Simulation shows how a cough can spread coronavirus in a store


Finnish researchers have published a spooky simulation showing how droplets from a single cough in a supermarket can hang in the air for “several minutes” and cross two aisles – possibly infecting nearby shoppers with coronavirus.

Aalto University, the Finnish Meteorological Institute, the VTT Technical Research Center of Finland and the University of Helsinki have studied how aerosolized particles coughed up by the respiratory tract during coughing, sneezing – or even talking – circulate in the air.

Preliminary results indicate that tiny particles carrying the coronavirus may persist in the air longer than originally thought, which explains the importance of avoiding crowded indoor spaces.

The four research organizations each independently performed the modeling, using the same starting conditions, for a person coughing in an aisle between the shelves, according to Aalto University.

“A person infected with the coronavirus can cough and move away, but then leave extremely small aerosol particles carrying the coronavirus,” said Aalto University assistant professor Ville Vuorinen.

“These particles could then end up in the airways of other people nearby,” he added.

Jussi Sane, chief specialist at the Finnish Institute of Health and Welfare, stressed the importance of the preliminary results.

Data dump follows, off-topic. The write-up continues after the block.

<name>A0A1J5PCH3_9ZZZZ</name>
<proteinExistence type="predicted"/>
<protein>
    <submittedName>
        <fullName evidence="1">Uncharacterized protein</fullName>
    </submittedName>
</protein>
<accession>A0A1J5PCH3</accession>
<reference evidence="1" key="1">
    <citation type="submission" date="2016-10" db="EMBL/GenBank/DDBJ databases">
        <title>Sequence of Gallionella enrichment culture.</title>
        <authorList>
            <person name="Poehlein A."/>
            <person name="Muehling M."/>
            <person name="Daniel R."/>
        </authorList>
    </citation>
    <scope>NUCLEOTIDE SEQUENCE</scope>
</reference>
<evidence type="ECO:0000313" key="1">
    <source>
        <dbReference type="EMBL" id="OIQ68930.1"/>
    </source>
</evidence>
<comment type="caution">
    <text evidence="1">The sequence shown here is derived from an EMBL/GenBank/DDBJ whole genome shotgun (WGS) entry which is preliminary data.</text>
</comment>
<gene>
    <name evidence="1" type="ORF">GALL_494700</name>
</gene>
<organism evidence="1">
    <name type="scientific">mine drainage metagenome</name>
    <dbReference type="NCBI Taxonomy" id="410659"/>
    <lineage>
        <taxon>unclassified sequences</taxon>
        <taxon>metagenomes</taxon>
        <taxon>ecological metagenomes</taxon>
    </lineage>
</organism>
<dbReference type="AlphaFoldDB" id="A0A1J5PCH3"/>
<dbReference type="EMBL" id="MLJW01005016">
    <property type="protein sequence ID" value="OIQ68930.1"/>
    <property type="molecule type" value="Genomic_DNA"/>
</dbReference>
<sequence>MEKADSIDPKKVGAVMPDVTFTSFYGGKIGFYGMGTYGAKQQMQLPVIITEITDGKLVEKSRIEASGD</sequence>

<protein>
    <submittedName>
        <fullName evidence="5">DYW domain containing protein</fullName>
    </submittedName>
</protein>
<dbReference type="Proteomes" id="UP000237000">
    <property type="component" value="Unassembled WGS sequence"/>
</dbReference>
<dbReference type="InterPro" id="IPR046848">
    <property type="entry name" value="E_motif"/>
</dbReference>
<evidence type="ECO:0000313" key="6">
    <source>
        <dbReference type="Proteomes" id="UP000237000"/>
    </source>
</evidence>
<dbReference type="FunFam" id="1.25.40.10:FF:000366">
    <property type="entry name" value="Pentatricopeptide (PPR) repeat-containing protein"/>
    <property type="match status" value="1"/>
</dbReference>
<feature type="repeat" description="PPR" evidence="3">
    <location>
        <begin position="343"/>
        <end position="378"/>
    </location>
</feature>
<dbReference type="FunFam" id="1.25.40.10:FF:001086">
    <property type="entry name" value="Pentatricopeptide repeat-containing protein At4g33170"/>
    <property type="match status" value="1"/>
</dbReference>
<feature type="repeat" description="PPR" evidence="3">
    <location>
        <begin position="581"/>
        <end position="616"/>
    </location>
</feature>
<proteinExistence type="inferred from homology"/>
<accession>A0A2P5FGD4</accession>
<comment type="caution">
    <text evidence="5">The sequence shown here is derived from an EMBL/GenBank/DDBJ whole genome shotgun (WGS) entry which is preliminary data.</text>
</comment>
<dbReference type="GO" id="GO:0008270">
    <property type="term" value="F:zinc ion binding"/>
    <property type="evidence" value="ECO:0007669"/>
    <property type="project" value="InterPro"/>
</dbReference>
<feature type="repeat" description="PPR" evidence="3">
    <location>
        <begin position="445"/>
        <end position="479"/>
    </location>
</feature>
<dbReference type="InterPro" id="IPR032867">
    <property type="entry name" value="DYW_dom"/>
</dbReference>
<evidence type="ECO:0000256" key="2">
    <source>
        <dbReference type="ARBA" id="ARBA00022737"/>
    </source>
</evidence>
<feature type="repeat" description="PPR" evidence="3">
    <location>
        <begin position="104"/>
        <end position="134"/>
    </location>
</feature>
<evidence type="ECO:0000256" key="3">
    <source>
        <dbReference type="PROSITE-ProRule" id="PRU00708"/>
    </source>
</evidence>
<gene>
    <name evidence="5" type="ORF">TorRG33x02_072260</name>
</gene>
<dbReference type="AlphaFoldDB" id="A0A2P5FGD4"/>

“The institute recommends that you stay home if you feel unwell and maintain a physical distance from everyone. The instructions also include coughing up your sleeve or a handkerchief and taking care of good hand hygiene, “said Sane.

“Based on the consortium’s modeling, it is not yet possible to issue new recommendations directly. However, these findings are an important part of the whole, and they must be compared with data from actual epidemic studies, “added Sane.

The 30 researchers – specializing in fluid dynamics, aerosol physics, social networks, ventilation, virology and biomedical engineering – used a supercomputer that modeled the airborne movement of aerosolized particles less than 20 micrometers – or .0007874 of an inch, according to the university.

“For a dry cough, which is a typical symptom of the current coronavirus, the particle size is usually less than 15 micrometers,” he said.

“Extremely small particles of this size do not flow on the ground, but rather move in the air currents or remain floating in the same place. Influenza A studies have confirmed that the influenza A virus is found in the smallest particles, which are less than 5 microns in size. “


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